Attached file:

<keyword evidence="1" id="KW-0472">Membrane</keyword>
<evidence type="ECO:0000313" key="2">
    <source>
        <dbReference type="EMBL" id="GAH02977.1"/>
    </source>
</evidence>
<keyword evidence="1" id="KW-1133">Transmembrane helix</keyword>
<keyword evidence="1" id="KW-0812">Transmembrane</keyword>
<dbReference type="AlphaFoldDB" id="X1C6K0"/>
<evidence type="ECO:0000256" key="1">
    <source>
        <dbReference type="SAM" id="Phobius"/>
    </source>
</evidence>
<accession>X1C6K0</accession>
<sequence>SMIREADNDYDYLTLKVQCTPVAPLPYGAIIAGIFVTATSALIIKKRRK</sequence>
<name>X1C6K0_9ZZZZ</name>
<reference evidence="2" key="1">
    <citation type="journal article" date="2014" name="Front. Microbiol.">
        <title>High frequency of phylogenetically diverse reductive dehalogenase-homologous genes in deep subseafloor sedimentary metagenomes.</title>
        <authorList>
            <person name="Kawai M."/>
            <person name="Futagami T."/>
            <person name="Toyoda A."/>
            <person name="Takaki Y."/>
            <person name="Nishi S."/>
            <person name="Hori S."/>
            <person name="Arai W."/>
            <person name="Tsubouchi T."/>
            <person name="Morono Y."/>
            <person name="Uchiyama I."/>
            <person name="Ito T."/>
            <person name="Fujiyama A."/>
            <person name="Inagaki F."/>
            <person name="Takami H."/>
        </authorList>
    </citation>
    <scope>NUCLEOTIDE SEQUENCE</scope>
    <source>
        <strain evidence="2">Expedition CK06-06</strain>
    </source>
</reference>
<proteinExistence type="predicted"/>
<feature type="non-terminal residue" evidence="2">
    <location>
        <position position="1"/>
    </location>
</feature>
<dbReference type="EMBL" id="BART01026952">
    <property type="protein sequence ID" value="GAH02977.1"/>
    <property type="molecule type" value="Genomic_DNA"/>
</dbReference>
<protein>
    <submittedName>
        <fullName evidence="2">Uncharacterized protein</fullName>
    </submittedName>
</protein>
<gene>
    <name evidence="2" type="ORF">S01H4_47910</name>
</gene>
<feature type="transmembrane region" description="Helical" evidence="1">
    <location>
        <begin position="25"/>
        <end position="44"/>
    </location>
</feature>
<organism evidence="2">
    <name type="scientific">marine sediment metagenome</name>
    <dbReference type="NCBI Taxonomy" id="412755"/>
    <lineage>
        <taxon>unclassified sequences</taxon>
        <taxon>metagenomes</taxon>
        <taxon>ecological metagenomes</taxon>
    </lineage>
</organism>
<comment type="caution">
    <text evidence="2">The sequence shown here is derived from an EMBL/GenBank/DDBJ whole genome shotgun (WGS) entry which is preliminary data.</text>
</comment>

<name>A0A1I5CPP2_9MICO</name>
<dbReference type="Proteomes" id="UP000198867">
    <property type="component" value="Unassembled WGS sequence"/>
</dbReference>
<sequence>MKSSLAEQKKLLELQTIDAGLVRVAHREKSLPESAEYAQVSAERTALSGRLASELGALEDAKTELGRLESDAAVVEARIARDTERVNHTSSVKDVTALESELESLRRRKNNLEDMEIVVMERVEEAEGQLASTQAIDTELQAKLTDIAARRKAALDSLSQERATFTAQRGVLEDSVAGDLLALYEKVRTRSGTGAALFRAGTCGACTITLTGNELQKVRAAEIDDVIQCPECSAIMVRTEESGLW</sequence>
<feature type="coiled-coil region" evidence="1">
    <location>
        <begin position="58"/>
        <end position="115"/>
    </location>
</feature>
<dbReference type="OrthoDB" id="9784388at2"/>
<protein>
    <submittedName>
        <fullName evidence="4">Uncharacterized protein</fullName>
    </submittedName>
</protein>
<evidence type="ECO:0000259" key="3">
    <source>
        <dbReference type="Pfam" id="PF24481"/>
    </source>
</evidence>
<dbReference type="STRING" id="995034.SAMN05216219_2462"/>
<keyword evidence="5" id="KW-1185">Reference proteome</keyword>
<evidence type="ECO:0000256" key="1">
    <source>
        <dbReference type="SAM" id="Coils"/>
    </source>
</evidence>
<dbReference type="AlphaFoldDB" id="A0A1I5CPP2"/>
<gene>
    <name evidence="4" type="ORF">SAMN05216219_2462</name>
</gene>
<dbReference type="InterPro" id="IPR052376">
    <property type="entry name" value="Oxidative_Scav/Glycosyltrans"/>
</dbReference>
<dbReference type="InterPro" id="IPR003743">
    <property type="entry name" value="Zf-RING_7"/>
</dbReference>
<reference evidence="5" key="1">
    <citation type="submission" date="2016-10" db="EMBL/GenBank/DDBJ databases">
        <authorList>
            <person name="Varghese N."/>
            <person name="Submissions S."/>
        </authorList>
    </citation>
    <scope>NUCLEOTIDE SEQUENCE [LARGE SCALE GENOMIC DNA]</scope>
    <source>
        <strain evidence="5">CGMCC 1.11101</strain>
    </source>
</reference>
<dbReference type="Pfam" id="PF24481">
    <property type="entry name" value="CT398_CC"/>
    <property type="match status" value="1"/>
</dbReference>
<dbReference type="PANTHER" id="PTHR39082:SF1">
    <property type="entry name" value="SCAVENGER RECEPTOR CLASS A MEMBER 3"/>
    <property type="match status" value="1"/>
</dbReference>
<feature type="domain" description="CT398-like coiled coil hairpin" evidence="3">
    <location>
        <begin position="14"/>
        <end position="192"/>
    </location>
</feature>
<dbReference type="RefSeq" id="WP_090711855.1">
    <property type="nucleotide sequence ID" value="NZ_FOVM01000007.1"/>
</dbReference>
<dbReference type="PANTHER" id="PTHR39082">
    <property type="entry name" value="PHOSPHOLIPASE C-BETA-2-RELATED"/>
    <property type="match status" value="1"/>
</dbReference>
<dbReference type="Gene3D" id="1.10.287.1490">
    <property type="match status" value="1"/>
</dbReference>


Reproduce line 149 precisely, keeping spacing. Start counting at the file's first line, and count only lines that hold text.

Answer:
    <property type="match status" value="1"/>